Transportation Budget Request Would Drain Resources from Schools and Communities
The head of Wisconsin’s Department of Transportation has proposed diverting resources usually used to build strong schools, communities, and health care systems, and use the money instead to construct and repair highways.
The Secretary of Transportation has recommended that that lawmakers transfer $548 million from the state’s general fund to the transportation program in the state’s upcoming two-year budget. This proposed transfer would shortchange important priorities supported by the general fund, such as keeping higher education affordable and helping workers get the training they need.
In each of the last several budgets, lawmakers have increased the resources transferred away from the general fund to support transportation programs. If lawmakers transfer the $548 million requested for the state’s next budget, there will be a net gain to transportation programs of $862 million over fourteen years, and a net loss to the general fund of that same amount.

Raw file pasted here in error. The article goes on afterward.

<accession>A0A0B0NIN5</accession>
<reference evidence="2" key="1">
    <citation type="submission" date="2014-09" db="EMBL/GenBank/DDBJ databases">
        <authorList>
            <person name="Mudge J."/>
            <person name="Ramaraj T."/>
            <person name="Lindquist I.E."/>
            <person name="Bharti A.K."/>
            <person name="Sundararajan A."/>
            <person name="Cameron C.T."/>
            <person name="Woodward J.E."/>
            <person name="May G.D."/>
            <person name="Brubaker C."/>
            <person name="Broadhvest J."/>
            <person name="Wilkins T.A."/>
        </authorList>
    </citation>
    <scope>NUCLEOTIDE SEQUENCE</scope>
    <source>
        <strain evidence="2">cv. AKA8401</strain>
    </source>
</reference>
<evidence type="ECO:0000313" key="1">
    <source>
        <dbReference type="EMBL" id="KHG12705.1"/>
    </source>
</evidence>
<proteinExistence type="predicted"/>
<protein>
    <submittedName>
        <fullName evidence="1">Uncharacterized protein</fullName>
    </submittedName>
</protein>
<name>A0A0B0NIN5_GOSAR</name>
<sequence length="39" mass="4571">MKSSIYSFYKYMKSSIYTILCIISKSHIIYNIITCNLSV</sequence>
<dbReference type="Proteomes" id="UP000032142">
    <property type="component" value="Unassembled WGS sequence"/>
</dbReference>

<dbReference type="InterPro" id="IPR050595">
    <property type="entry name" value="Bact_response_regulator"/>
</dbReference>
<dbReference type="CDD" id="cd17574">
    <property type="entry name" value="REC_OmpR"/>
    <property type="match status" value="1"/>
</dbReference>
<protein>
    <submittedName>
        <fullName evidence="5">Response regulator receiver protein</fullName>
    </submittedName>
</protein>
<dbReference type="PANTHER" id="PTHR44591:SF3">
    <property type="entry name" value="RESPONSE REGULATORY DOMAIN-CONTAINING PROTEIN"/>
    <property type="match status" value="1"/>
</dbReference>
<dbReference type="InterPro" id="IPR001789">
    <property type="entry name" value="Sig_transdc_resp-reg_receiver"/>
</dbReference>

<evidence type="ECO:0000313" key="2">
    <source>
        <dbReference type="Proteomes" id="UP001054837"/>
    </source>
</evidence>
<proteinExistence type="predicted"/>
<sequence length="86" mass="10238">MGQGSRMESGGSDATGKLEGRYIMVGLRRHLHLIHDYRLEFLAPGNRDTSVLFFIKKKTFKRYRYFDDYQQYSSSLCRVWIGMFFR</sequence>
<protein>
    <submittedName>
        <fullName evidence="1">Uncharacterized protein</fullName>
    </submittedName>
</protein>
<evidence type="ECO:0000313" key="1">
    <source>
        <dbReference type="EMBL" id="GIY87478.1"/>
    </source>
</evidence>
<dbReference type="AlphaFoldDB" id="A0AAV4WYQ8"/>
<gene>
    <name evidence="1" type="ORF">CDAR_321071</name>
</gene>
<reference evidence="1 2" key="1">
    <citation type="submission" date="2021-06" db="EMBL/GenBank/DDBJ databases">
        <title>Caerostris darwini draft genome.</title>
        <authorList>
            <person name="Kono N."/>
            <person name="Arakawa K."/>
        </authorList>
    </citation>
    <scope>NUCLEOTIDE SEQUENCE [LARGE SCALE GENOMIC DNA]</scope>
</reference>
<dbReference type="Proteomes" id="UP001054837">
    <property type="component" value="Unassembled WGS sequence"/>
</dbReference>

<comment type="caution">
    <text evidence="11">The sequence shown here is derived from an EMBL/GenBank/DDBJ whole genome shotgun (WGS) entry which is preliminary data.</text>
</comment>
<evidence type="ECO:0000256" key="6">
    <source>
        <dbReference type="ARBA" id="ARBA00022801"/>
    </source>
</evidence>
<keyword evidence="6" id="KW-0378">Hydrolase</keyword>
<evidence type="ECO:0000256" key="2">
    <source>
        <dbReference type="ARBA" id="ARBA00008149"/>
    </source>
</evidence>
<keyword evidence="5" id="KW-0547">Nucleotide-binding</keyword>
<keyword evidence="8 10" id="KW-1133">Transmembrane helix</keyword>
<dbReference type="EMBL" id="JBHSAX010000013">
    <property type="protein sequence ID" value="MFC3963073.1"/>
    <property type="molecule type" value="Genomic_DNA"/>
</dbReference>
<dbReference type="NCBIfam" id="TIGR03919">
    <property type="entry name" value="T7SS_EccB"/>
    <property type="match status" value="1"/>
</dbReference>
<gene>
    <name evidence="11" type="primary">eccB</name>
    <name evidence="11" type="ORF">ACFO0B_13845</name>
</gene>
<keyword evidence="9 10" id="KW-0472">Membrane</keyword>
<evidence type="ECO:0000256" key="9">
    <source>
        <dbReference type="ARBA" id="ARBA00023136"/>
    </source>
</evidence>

At the ballot box this fall, voters approved a constitutional amendment that prohibits lawmakers transferring money out of the state transportation fund to use for other public services. But the amendment does nothing to prohibit transfers such as the one proposed by the Secretary of Transportation, which would move money into the transportation fund.
In addition to diverting money from the general fund, the Secretary of Transportation has requested that lawmakers increase gas taxes and fees by $751 million to provide additional resources to transportation.
The Department of Transportation has asked lawmakers to approve these two major new sources of revenue – resources diverted from the general fund, and new taxes and fees – because there isn’t nearly enough money in the state’s transportation fund to pay for road building and repair projects at the current level. One way to help address the shortfall would be to reevaluate the state’s transportation programs. Wisconsin spends a lot of money on new highway expansion programs, even as the number of highway miles Wisconsin drivers travel has dropped. By cutting back on highway expansions, we could free up money to repair and maintain our transportation network, and reduce overall costs at the same time.
The needs of Wisconsin’s schools and communities already far exceed the amount of revenue the state is projected to take in during the next budget period. To address the gap, lawmakers are likely to make harmful spending cuts that reduce economic opportunities for child and families. They should not exacerbate the damage by draining additional resources from the general fund.